There’s a witticism sometimes used among Ukrainians: “may you be forced to survive only on your official salary.” The quip is both a tongue-in-cheek nod to the endemic corruption that is a daily, often necessary, reality of life in Ukraine and also emblematic of a certain self-effacing, survivalist mentality constituent to the national character. In recent years, the necessity of this “go-it-alone” approach to daily life has led to first-in-the-world technological strides.
Ukrainian frustration with the corrupt status quo boiled over in 2014, leading to the Euromaidan revolution and the ousting of Kremlin ally Viktor Yanukovych. But beyond the photo-ready scenes of violent confrontation, ensuing economic instability saw a digital revolution silently take hold in the form of an almost unparalleled adoption of digital “crypto-currencies,” such as bitcoin.
Bitcoin is based on so-called “blockchain” technology, a “centralized but decentralized” concept that helps the currency simultaneously balance security, anonymity and fiscal stability. The blockchain is “centralized” in that it serves as a ledger by which digital transactions—say, sending a single bitcoin to an online vendor—are tracked to ensure that, for example, the bitcoin is actually yours and not a digital copy. But the ledger is also “decentralized,” in that it’s distributed widely and open to the public, allowing no single party or group to game the system. The result is an ostensibly open, transparent system of currency.
Ukraine has been nothing short of passionate in its embrace of bitcoin, with many citizens using the currency as a hedge against extreme inflation and an unstable hryvnia that has lost 80% of its value amid ongoing turmoil. In 2014, nearly 5,000 BNK-24 ATM terminals nationwide began offering the option to buy bitcoins for cash as effortlessly as one would conduct any other automated banking transaction. Last year saw one Ukrainian bitcoin-selling service report a five-fold increase in demand, and the country also became the first regulated market in the world to begin offering futures on bitcoin contracts.
As Ukrainian historian Dr. Serhy Yekelchyk writes in Ukraine: Birth of a Modern Nation: “The new elites were essentially the old Soviet bureaucrats in Ukraine who came to power as a result of imperial collapse rather than revolution and thus felt no need to develop either democratic institutions or a market economy.”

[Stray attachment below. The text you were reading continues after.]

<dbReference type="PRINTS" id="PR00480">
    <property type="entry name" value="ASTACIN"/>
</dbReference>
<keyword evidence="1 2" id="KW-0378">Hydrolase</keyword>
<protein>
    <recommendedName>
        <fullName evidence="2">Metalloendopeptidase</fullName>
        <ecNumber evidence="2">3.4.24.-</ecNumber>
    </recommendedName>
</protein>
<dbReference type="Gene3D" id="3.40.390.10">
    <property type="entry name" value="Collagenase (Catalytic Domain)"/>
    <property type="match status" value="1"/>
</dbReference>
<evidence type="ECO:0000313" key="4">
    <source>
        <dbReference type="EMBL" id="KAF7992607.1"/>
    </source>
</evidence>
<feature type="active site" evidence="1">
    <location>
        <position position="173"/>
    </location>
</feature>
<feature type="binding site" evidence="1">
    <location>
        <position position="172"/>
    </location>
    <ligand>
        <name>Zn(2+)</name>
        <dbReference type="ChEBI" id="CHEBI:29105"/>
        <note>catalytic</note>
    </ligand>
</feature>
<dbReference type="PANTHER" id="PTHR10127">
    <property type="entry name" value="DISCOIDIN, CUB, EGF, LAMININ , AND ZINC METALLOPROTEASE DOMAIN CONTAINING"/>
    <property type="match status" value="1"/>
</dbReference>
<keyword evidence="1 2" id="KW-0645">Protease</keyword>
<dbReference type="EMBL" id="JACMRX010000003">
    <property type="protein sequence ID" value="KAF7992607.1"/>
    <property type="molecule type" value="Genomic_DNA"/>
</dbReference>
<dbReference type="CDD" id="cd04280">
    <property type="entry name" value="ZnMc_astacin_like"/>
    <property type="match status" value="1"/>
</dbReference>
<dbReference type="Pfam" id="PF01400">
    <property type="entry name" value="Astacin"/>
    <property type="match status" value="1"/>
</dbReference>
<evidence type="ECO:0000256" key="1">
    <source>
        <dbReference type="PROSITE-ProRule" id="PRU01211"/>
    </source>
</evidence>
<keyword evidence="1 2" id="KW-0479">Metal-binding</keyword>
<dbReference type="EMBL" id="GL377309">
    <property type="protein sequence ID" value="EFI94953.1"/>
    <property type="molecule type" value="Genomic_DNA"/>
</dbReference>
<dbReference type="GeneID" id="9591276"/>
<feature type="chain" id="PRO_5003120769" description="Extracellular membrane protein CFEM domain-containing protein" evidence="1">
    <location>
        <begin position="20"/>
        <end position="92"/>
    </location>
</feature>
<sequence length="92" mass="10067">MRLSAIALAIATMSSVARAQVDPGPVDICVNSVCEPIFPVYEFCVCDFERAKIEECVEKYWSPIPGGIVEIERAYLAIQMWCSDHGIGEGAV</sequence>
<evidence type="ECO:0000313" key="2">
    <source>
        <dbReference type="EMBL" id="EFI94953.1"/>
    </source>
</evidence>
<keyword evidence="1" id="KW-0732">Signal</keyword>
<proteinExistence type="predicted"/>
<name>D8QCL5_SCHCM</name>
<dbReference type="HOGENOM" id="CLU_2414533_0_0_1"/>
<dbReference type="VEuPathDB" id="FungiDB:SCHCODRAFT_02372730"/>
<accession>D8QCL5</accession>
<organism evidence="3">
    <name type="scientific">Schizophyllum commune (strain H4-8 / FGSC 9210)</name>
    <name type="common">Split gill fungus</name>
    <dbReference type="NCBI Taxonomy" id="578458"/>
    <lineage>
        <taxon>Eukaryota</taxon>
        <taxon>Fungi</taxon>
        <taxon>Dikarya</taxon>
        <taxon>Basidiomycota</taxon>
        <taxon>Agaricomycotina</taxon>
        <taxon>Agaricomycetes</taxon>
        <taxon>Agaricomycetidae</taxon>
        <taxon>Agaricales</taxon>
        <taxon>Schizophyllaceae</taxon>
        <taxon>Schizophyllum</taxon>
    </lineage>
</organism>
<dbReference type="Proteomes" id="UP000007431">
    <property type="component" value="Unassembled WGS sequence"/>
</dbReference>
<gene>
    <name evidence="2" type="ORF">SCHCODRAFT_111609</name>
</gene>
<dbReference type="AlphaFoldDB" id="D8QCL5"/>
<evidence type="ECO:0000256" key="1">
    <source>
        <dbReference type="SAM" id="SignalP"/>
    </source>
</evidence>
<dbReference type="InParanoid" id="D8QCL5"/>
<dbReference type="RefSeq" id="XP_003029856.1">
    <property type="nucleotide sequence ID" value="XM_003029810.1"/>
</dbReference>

With former party elites maintaining their positions of power under a different banner, the process of auctioning off state assets to the private sector became a lucrative target for the unethical. With a small group of elites controlling the auction process, access could be used to curry favor and to line the pockets of the country’s entrenched oligarchs. Both ousted Ukrainian President Viktor Yanukovych and former Prime Minister Yulia Tymoshenko—nicknamed the “gas princess” for the fortune she amassed in the natural gas industry—are among the high-ranking officials alleged by court documents to have benefited from such practices.
Last July, at a blockchain-related conference in Odessa—one of two Ukrainian bitcoin conferences held in 2016, both of which drew sellout crowds—Minister of Finance Oleksandr Danylyuk laid out plans to move the auction process from a paper-based system to the new blockchain-based “Auction 3.0” system, thereby ensuring transactions would be public and fully transparent. The efficiency of the system—which represents one component of a “Cashless Economy Project” undertaken by the National Bank of Ukraine slated to run through 2020—promises a number of additional benefits, including significant cost savings and a dramatic decrease in the bureaucracy needed to run the system.
The timing of this dramatic rush toward digital currencies is not without a certain sad irony. Ukraine is perhaps the nation most singularly affected by the foreign policy shifts following the election of President Donald Trump. Trump’s unabashed willingness to cozy up to Russia, whose ongoing military presence in Ukraine underlies many of the nation’s economic woes, represents a waning opportunity for Ukrainians who had hoped for a more hard-line stance from the United States. With a long history of Westward-reaching diplomacy, even under Soviet rule, the country became the third-largest recipient of American foreign aid by the end of the 1990s, despite only achieving independence in 1991.
Thus even as the idealized ally upon which Ukraine modeled its very constitution finds itself rushing headlong into that which Ukraine has long sought to flee, Ukraine’s commitment to blazing new trails in the name of transparency represents a commendable example for an American political sphere increasingly marked by intentional obfuscation and “alternative facts.”